Rosacea is a chronic skin condition that makes your face turn red. It may also cause swelling and skin sores that look like acne.
The cause is not known. You may be more likely to have this if you are
Exams and Tests
Your health care provider can often diagnose rosacea by doing a physical exam and asking questions about your medical history.
There is no known cure for rosacea.
Your health care provider will help you identify the things that make your symptoms worse. These are called triggers. Triggers vary from person to person. Avoiding your triggers may help you prevent or reduce flare-ups.
Some things you can do to help ease or prevent symptoms include:
Other triggers may include wind, hot baths, cold weather, specific skin products, exercise, or other factors.
In very bad cases, laser surgery may help reduce the redness. Surgery to remove some swollen nose tissue may also improve your appearance.
Rosacea is a harmless condition, but it may cause you to be self-conscious or embarrassed. It cannot be cured, but may be controlled with treatment.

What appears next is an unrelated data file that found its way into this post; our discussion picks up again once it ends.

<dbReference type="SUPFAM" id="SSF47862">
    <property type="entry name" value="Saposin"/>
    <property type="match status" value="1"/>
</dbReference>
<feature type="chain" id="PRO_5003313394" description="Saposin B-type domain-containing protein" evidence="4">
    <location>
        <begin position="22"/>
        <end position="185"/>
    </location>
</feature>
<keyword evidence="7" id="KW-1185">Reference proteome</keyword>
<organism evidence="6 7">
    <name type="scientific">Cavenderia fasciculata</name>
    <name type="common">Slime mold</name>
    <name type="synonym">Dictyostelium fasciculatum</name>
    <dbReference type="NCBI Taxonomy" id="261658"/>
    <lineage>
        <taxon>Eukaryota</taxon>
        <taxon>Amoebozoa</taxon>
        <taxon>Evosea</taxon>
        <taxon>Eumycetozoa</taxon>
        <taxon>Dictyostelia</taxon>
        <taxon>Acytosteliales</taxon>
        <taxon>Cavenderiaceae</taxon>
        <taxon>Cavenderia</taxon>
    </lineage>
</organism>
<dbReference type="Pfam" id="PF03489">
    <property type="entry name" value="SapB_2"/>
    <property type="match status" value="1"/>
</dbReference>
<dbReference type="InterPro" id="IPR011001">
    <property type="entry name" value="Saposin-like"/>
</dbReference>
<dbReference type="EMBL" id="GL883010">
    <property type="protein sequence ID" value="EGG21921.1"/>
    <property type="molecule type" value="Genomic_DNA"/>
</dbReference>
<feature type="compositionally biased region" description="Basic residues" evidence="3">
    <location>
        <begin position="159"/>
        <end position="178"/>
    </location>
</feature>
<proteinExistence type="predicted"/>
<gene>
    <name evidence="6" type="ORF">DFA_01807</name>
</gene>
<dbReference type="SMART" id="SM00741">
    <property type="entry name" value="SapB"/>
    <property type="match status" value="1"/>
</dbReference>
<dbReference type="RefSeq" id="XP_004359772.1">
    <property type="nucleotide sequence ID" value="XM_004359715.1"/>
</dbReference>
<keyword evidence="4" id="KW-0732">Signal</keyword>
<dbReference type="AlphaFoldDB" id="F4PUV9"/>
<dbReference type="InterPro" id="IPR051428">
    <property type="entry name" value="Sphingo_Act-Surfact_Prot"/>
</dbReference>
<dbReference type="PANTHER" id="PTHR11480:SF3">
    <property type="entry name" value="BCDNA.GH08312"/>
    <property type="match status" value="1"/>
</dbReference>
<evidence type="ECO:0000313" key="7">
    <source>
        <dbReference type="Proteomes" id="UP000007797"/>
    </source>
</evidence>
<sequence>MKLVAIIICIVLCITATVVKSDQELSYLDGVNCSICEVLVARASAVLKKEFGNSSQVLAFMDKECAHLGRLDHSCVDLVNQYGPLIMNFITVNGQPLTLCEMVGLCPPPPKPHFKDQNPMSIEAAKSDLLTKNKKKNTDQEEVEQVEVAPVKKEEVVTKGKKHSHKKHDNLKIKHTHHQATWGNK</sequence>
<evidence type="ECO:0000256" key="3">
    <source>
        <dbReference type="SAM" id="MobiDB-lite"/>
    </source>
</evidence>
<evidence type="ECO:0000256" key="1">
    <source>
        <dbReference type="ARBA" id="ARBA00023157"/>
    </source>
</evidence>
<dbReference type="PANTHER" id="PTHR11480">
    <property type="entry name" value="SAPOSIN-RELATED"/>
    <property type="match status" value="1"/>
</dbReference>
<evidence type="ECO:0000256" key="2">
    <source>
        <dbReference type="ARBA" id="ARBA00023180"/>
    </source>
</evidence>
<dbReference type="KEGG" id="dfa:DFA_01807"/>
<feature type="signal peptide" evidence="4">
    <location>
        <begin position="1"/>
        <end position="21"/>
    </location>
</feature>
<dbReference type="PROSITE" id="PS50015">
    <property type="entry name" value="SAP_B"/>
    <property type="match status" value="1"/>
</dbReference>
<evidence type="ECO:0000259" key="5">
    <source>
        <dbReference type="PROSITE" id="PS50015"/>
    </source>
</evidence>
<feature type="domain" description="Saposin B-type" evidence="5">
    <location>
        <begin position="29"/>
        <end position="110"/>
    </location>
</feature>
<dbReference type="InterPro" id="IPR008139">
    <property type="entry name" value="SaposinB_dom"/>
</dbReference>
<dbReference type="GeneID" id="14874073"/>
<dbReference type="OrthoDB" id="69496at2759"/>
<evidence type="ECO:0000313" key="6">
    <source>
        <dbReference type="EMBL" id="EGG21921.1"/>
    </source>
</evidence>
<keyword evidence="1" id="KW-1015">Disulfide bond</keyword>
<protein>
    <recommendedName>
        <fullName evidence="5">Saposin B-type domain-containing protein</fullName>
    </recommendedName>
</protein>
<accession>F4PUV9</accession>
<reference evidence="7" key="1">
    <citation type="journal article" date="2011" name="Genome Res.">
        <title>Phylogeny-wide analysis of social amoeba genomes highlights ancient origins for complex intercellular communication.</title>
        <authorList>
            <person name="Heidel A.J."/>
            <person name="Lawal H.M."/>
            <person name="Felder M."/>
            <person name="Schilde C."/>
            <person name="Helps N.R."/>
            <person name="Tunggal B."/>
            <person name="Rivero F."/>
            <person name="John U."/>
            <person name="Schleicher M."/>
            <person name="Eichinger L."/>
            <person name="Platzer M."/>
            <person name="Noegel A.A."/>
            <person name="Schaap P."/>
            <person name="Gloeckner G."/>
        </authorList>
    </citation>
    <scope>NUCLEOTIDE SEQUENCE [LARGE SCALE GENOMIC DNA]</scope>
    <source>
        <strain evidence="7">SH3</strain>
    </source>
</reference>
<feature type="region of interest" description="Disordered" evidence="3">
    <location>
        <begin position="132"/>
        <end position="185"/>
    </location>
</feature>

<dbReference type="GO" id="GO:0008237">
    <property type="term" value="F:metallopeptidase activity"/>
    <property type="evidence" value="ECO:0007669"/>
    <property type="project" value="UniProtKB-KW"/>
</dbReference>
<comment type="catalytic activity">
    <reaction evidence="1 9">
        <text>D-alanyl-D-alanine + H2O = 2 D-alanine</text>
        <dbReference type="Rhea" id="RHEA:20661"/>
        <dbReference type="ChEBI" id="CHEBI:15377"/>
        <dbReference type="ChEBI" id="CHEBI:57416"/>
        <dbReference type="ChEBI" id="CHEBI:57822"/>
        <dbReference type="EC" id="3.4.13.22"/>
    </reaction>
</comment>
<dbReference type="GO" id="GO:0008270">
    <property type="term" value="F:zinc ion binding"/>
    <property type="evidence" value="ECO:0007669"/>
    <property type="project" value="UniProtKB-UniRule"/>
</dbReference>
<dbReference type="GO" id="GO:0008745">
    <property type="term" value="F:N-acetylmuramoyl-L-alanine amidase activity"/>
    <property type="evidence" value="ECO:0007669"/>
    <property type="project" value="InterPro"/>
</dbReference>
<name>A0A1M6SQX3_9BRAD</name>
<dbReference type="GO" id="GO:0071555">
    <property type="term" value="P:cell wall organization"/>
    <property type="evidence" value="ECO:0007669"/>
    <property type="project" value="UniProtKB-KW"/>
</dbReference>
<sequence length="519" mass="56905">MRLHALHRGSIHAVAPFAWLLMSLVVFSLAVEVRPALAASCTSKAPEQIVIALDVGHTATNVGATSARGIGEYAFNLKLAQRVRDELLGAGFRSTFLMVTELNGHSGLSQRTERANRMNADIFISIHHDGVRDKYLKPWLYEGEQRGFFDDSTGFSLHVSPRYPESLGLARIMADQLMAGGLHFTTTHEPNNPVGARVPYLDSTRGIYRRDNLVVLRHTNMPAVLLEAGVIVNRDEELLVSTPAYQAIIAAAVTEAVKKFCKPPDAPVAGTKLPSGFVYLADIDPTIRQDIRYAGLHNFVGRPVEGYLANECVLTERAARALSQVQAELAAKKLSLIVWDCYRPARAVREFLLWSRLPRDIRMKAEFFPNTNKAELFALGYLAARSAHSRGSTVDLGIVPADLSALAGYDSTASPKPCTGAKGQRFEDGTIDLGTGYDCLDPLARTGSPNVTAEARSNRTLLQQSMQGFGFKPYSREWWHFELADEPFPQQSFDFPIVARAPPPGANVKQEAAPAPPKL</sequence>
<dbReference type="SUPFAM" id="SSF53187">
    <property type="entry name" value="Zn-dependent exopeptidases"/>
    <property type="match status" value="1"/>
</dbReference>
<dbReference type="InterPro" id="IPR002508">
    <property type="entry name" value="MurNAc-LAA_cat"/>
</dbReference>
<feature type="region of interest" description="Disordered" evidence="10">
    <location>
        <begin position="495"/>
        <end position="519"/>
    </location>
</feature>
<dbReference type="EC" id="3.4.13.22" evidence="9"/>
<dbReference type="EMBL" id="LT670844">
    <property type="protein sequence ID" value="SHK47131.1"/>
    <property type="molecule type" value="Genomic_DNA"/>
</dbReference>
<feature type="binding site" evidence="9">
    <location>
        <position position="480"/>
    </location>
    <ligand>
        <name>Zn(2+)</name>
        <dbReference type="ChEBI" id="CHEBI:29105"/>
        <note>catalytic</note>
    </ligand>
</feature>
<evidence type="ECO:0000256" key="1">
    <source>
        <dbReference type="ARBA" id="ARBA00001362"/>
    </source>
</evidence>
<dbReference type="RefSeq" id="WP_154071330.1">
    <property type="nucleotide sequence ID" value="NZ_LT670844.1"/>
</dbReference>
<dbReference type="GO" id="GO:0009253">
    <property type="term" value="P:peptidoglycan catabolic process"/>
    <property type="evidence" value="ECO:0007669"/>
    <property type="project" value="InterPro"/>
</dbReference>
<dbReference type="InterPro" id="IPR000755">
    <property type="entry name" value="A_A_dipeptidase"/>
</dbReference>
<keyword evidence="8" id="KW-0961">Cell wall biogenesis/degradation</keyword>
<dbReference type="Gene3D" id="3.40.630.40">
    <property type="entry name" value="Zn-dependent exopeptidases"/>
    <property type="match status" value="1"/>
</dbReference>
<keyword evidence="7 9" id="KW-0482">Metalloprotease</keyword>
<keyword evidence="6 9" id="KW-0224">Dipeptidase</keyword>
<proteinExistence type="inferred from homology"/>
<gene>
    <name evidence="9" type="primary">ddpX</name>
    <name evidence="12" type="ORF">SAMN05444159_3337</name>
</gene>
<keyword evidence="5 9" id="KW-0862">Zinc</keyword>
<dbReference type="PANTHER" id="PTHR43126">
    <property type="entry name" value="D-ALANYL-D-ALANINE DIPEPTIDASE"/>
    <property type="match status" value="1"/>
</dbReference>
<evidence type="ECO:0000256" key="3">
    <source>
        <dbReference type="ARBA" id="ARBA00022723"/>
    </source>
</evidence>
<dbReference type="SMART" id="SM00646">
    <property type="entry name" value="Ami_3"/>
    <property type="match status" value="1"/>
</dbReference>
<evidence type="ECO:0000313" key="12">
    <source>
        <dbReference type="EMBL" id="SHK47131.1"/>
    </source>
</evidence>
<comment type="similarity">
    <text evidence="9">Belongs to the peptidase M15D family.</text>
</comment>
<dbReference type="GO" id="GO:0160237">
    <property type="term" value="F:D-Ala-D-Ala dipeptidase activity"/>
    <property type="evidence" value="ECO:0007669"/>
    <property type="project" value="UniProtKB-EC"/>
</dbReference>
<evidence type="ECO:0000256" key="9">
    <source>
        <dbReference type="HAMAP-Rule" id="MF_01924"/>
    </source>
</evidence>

Habif TP. Acne, rosacea, and related disorders. In: Habif TP, ed. Clinical Dermatology. 5th ed. Philadelphia, Pa: Mosby Elsevier; 2009:chap 7.
Goldgar C, Keahey DJ, Houchins J. Treatment Options for Acne Rosacea. Am Fam Phys. 2009 Sep;80(5).
van Zuuren EJ, Kramer S, Carter B, Graber MA, Fedorowicz Z. Interventions for rosacea. Cochrane Database Syst Rev. 2011;(3);CD003262. DOI: 10.1002/14651858.CD003262.pub4.
Review Date: 8/29/2013
Reviewed By: Linda J. Vorvick, MD, Medical Director and Director of Didactic Curriculum, MEDEX Northwest Division of Physician Assistant Studies, Department of Family Medicine, UW Medicine, School of Medicine, University of Washington. Also reviewed by David Zieve, MD, MHA, Bethanne Black, and the A.D.A.M. Editorial team.
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